• The stereo typical, "perfect family dog" - Again, this goes back to their temperaments/energy levels/neediness. Because they don't "come out of the box" like Labs and Goldens, it is more work to help them be the perfect family dog. They generally aren't a good breed for the first-time dog guardian. And, there really is no such thing as "the perfect family dog" straight out of the box. "The perfect family dog", regardless of breed, takes much time, energy, and money. Such a mythical creature can exist when s/he receives lots of love, training, socialization, exercise, and appropriate vet care.
  • Shedding - Yes, Vizslas shed just as much as other dogs--it's just harder to see because their hair is so short. Somewhere along the way, a rumor developed that Vizslas are hypoallergenic dogs. VIZSLAS ARE NOT A HYPOALLERGENIC BREED. Because Vizslas don't have an undercoat often gives the impression that they don't shed. If you like wearing black you might find yourself eliminating this color choice from your wardrobe as you grow tired of plucking little red hairs from the fabric.
 

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Humankind. Be both.
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From a pet training perspective, I can say that by far, the Vizslas I've met have all been WAY MORE high strung than the Goldens. The average Vizsla is much more like a very active "field bred" Golden, IMO. DEFINITELY a major training project for the first 3 years - one that will require a very large time commitment. I think it's hard to find a "mellower" line of Vizslas.

With baby plans in a year, I'd probably steer toward a moderate Golden.
 

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chew chew chew
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I found the vizsla's temperments that I have met to be more high-strung/unstable compared to goldens, who tend to be more happy go lucky if anything (most anyway) plus there's more breeders to work with.

As for shedding, I used to have a dobe, would NEVER go back to a short haired dog. Those little needle hairs are the worst for cleaning up, at least the golden hair forms dustbunnies that you can sweep up or get off the carpets without too much fuss... and that short hair holds a lot of dirt/grime, while a golden tends to dry and it falls off the outer coat.

Plus in general I like a coated dog, if they ever get lumps, bumps or scars they aren't as visable as in a short haired dog (Bender at 12 has a few lumps but you can't really notice them).

Lana
 

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Magica Goldens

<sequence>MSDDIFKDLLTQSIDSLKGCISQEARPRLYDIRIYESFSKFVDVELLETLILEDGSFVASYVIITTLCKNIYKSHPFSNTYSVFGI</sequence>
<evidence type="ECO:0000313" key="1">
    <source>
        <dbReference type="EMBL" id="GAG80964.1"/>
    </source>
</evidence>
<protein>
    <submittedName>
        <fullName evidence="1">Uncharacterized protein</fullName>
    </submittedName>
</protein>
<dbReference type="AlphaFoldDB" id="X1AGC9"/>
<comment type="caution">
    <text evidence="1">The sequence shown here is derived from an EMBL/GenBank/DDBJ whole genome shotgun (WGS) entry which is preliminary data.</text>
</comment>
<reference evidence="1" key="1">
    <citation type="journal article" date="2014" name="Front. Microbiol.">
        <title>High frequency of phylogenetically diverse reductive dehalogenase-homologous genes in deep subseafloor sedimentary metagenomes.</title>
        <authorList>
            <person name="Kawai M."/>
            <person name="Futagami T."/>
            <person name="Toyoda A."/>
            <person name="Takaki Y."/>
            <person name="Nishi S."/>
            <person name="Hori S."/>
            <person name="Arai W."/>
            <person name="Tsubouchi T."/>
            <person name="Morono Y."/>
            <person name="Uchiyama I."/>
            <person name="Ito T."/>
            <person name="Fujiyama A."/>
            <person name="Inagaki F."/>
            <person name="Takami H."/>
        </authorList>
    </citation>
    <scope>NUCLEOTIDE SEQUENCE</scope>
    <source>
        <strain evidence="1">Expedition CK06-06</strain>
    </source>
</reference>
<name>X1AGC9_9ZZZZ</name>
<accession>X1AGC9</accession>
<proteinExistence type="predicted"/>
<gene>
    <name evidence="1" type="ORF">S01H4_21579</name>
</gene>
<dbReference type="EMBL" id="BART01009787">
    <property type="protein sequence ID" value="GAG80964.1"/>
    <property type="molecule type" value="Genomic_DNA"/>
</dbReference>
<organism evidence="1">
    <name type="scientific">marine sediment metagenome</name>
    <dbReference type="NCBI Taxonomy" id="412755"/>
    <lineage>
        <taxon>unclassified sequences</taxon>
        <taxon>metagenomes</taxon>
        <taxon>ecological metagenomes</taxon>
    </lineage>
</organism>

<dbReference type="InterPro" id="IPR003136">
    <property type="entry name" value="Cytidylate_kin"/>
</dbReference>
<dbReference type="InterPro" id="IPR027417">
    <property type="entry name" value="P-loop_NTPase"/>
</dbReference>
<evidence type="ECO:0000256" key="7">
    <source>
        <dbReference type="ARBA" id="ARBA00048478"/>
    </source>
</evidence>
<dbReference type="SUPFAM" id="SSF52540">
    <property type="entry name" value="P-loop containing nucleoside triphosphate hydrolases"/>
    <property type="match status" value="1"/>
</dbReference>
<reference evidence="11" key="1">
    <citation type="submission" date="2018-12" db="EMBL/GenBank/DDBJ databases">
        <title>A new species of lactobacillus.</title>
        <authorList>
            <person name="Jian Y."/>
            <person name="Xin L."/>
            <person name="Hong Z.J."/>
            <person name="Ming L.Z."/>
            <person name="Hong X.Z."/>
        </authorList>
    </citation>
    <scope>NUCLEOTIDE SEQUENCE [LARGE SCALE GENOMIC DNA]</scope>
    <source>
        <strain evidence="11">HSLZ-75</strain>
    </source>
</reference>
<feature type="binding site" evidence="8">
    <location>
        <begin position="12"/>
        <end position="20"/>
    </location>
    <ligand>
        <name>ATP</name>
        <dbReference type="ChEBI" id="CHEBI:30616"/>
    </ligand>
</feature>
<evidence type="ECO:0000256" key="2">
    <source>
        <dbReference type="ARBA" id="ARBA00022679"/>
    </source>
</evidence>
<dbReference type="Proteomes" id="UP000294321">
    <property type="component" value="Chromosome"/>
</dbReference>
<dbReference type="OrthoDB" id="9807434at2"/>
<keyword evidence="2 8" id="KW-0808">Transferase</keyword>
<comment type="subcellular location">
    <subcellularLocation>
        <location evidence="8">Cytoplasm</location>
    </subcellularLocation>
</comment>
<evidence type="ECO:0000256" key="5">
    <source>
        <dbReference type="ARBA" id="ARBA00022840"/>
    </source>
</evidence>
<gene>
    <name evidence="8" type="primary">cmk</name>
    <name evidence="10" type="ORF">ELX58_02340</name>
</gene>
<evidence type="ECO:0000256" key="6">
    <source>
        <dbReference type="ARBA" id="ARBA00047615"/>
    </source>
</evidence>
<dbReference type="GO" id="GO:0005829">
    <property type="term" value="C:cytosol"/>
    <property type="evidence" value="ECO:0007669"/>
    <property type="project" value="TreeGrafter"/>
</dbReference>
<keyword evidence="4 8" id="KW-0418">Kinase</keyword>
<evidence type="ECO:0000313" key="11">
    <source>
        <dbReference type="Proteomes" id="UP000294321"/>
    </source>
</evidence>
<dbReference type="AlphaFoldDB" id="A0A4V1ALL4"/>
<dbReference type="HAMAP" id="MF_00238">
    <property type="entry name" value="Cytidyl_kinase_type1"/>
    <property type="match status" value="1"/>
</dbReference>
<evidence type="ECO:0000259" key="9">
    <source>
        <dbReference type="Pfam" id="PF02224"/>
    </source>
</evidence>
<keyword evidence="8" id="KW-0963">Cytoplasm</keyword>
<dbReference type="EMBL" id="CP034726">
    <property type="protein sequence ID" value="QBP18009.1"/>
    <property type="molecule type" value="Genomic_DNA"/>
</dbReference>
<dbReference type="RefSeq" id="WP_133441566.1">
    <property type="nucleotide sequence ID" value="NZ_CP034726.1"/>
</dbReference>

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Vizslas are beautiful dogs - for sure - but they're not easy dogs at all...In my experience they're pretty hard dogs - hard as in less biddable. They are bred as a all-purpose hunting dog and part of that is working with their nose - as such they're not often trustworthy off-leash without a phenomenal amount of training and consistency...A lot depends on your situation and lifestyle...

So to reiterate what Stephanie said - shorter hair is not less shedding. I find that the GSP, Weim, lab hair is worse on clothing, rugs etc because the stiffer hair shaft penetrates fabrics - whereas the golden/setter/spaniel sits on top.

Go meet some viszlas, go meet some goldens - in that process make sure to meet an adolescent of each - when they're not in the incredibly cute stage and are also in full blown teenager mode...then make your decision w/ eyes open.

Erica
 

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You are definately looking at apples and oranges. Pointers v Retrievers. No comparision. Both are dogs, and both are Sporting Dogs. Other than that there is very little similarity.

Energy levels in Pointing breeds are sky high vs hovering just about eye level in Retrievers. Pointers are not as "bullet proof" as Retrievers, and can be what is considered "high strung or hyper" comparitively. Shedding is out of control - I had 2 (English) Pointers and either one shed far more than all 10-12 Goldens we had at the time - short, coarse hairs that wover their way into everything and was nearly impossible to get out. I board two Vizsla for one of my husband's co-workers. They bark constantly, and suffer from stress colitis when away from home. They are difficult, at best. I've been around others that have been lovely and much more sensible. Breeding, and early socialization, as with any dog, is an important factor.

All that said, I miss my last Pointer more than I can ever express, and am looking for another - our home doesn't "feel" right without one.
 

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As a kid we had Dachshunds, but since then I have always had Goldens. I don't know much about the other except for reading. I do know they also shed & the hair since it is short & pointy tends to stick in carpets & couches & are harder to sweep than Goldens. Goldens are big shredder but if you are willing to brush them daily especially during shedding season it is at least controlled & less to sweep.